“Gee, it’s funny how lonesome a fella can be… especially with a million people around him.”
Lonesome is such a sweet film. It depicts the business of modern life: getting up for work; commuting; putting in a long, chaotic day; chatting to friends afterwards about weekend plans; saying goodbye as they pair off; going back to your apartment to kill time… alone. It’s serious, it’s fun, it’s sweet, it’s beautiful. It’s Modern Times without the slapstick. It’s the film I expected Modern Times to be. It delivers.
Sometimes it’s hard having that aching hole in your life. No matter how many friends and family you have, they can’t fill that void. We’re human beings, the earth’s success story. Much of our success is down to instincts that can’t be overridden… and the need for companionship and romantic love is a powerful one when it strikes. These instincts are for the purpose of driving us towards procreation, whether we like it or not. Problem is that even without the desire to have children, we’re designed to be unhappy without that companionship. Again, there’s a purpose – that the unhappiness should push us to action. From a design standpoint it’s perfect… but it doesn’t make loneliness any easier to deal with for the lonely. This is what Lonesome is about.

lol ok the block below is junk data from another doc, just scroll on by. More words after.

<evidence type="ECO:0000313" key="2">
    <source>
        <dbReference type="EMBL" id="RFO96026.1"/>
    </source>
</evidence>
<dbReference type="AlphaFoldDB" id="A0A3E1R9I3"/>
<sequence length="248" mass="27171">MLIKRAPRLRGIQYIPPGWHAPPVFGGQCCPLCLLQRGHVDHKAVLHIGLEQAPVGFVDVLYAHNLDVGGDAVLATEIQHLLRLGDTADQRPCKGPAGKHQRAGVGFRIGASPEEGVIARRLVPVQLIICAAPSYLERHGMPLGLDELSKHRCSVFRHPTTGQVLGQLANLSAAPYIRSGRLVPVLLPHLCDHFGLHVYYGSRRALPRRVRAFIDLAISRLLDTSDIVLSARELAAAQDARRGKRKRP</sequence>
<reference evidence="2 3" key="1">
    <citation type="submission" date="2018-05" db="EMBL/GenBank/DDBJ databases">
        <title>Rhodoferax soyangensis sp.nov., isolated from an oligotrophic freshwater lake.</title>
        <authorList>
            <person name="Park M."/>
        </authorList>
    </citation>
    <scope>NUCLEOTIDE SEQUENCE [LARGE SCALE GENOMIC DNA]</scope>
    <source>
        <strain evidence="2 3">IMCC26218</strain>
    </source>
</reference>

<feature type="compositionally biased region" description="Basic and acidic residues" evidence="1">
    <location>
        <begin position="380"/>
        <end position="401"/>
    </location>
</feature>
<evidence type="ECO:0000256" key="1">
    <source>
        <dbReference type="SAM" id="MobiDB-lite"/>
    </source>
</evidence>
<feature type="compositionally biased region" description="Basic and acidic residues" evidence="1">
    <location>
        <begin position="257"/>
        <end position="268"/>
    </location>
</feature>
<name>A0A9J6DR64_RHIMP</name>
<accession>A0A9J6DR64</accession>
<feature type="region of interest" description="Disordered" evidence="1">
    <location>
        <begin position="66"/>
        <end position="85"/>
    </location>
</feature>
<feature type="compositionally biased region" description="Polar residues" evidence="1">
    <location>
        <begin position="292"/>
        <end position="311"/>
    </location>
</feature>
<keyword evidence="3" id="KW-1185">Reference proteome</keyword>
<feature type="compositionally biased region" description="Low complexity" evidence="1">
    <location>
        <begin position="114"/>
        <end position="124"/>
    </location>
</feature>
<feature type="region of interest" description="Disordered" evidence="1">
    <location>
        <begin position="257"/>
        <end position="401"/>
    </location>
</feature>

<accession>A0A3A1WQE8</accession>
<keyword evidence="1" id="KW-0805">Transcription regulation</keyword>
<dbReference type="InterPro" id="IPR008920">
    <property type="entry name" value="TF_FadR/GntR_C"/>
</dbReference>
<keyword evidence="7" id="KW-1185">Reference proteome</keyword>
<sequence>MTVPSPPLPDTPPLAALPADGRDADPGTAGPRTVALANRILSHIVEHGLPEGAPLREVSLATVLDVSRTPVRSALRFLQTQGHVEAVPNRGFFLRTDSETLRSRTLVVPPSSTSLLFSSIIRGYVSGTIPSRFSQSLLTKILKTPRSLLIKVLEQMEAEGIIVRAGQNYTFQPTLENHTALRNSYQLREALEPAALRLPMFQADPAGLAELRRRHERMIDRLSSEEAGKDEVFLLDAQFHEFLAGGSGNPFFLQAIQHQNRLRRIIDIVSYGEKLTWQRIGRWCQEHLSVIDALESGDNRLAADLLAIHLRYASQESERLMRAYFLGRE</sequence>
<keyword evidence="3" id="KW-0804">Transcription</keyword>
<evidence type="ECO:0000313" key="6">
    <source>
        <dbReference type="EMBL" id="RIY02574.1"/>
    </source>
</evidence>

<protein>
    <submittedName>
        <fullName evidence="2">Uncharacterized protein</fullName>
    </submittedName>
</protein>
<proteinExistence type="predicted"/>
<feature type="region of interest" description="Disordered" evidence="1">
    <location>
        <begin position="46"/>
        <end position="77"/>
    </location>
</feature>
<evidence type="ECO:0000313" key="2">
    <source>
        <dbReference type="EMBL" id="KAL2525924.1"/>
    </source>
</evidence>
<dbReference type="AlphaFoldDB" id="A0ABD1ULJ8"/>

Lonesome is a very odd film. It’s only partially silent and was one of the first feature-length films to feature sound. There are also a number of talking scenes and these are very powerful. The stark difference between the silent acting and speaking actors really emphasises their importance. Lonesome’s message is a simple one, beautifully told in a way that strikes the soul. It’s a truly excellent film and I highly recommend it.